Avoiding Conflict is a No-Win Decision (Part 2 of 5)

In our last post, we left Joe, the owner, and Fred, his manager, at odds over Joe’s need to implement processes and Fred’s unwillingness to support that decision.

While the quality of work on Fred’s jobs was good, profits began to decline. Joe became increasingly unhappy with Fred’s performance. However, he didn’t want to confront Fred and end up in an explosive conversation. Instead, he began to build a case against Fred, so he could have enough “evidence.”

While Joe was right in wanting to grow his company and knowing that better systems and processes were the keys to sustainable success, his actual implementation had a few glitches:

  • Joe did not have a clear plan for what changes he wanted to make.
  • He didn’t communicate with other key staff—including Fred—about when he wanted to make those changes.
  • He didn’t tell those key staff how this would impact their jobs.
  • Joe didn’t address the issues that arose with Fred as a result of not communicating the above in a direct and timely manner.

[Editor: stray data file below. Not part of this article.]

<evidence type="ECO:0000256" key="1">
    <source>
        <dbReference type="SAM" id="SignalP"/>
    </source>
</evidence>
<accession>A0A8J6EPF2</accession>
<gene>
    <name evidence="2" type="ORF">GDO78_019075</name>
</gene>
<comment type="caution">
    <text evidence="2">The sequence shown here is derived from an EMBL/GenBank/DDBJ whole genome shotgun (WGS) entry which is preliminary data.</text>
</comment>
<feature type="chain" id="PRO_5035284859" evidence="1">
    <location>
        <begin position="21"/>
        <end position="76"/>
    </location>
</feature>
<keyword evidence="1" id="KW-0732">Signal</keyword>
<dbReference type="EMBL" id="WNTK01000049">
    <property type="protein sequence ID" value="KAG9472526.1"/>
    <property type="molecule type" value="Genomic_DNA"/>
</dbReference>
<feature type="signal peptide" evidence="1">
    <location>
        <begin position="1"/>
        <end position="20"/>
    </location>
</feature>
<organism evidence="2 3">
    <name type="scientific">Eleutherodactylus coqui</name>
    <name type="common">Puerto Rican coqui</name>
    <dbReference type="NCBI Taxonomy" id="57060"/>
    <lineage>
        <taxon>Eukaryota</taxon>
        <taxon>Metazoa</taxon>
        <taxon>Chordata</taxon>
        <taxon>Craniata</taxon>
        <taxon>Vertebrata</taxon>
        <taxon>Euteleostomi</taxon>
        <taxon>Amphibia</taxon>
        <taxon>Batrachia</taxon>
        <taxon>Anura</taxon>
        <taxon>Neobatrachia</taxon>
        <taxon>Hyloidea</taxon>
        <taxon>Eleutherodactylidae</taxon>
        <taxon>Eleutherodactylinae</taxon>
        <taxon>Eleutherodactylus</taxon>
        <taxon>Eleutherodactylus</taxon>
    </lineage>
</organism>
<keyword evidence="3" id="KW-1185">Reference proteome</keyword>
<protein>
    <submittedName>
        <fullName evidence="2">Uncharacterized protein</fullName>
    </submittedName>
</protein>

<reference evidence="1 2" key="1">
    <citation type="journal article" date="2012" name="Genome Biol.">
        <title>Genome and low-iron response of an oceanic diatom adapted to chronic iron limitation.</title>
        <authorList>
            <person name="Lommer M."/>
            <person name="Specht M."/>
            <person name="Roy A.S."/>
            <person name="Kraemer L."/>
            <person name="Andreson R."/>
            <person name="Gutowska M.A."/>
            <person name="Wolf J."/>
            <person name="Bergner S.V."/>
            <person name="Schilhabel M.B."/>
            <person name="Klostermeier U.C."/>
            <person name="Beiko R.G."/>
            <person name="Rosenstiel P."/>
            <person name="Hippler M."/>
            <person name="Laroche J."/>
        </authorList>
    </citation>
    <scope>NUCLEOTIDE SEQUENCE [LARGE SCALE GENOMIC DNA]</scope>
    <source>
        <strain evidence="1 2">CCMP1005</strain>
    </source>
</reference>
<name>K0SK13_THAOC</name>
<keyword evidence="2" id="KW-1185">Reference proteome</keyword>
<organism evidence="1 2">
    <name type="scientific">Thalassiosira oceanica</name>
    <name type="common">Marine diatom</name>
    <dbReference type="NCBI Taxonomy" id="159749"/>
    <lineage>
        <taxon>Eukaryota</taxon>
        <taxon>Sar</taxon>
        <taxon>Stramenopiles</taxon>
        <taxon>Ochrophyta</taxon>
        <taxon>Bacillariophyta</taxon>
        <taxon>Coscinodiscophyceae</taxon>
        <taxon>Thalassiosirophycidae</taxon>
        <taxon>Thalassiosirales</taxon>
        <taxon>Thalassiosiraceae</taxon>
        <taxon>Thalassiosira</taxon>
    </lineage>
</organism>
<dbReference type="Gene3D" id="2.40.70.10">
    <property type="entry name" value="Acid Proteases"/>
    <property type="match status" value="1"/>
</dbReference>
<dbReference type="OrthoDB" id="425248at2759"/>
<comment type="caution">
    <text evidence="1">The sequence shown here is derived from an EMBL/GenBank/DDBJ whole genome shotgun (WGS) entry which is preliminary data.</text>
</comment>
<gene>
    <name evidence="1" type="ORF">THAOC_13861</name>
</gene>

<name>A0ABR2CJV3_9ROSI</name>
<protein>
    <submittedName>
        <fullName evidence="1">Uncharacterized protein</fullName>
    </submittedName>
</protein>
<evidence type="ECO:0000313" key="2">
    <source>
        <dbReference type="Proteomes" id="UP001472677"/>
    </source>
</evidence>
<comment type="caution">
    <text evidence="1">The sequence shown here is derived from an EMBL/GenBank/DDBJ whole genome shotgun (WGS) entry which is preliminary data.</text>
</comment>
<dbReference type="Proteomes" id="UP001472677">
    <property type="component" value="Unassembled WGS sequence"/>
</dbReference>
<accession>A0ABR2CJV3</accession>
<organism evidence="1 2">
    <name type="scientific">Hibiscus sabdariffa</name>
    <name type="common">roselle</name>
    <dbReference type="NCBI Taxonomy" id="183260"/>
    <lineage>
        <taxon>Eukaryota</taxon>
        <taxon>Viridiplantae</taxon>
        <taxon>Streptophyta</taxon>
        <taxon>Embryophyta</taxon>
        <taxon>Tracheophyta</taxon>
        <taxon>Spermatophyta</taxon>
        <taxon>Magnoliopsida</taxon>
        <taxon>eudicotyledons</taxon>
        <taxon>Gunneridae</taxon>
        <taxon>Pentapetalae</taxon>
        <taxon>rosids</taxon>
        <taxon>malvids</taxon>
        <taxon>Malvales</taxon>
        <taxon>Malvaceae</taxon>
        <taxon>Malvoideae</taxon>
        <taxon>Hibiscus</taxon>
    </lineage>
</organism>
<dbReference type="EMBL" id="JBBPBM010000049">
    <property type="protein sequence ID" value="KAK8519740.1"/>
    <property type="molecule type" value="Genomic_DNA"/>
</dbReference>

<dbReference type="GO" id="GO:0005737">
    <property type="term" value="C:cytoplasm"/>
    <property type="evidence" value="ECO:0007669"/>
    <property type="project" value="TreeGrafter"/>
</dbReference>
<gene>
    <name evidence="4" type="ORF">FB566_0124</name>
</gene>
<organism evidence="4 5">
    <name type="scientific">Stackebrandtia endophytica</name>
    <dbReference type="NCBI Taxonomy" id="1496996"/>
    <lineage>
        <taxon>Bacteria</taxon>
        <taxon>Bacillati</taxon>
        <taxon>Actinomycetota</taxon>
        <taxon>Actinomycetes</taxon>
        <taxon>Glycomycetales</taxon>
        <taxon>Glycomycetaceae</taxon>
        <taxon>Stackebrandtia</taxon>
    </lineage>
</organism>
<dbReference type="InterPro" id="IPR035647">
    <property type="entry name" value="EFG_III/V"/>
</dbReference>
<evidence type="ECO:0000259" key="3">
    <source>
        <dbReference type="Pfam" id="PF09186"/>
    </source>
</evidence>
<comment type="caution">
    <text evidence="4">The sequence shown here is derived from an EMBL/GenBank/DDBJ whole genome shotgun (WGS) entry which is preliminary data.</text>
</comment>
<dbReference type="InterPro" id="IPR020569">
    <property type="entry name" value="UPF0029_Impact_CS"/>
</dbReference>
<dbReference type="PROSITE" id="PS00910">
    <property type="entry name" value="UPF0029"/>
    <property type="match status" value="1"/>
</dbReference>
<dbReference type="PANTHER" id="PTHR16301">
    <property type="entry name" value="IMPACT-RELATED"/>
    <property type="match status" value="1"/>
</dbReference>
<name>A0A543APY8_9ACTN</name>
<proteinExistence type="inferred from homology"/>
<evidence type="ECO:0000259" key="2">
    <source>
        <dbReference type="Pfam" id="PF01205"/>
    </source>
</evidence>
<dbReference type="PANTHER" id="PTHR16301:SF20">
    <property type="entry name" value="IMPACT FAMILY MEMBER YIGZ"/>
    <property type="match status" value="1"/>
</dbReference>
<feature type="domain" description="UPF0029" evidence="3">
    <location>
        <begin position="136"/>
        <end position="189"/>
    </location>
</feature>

Joe was on the right track with recognizing the need for processes and systems, but he took a wrong turn with implementation. See my next blog to discover what Joe did to handle the situation.

As a business consultant and coach for more than 20 years, Vicki has helped hundreds of companies realize an appreciable, sustainable business growth and increased profits. She works with owners and managers to create alignment in teams and to build “cultures of accountability” – a key for building a sustainably successful company! As a business coach, Vicki’s straightforward style helps business owners and managers maintain clarity and focus on what they need to do to reach their goals.

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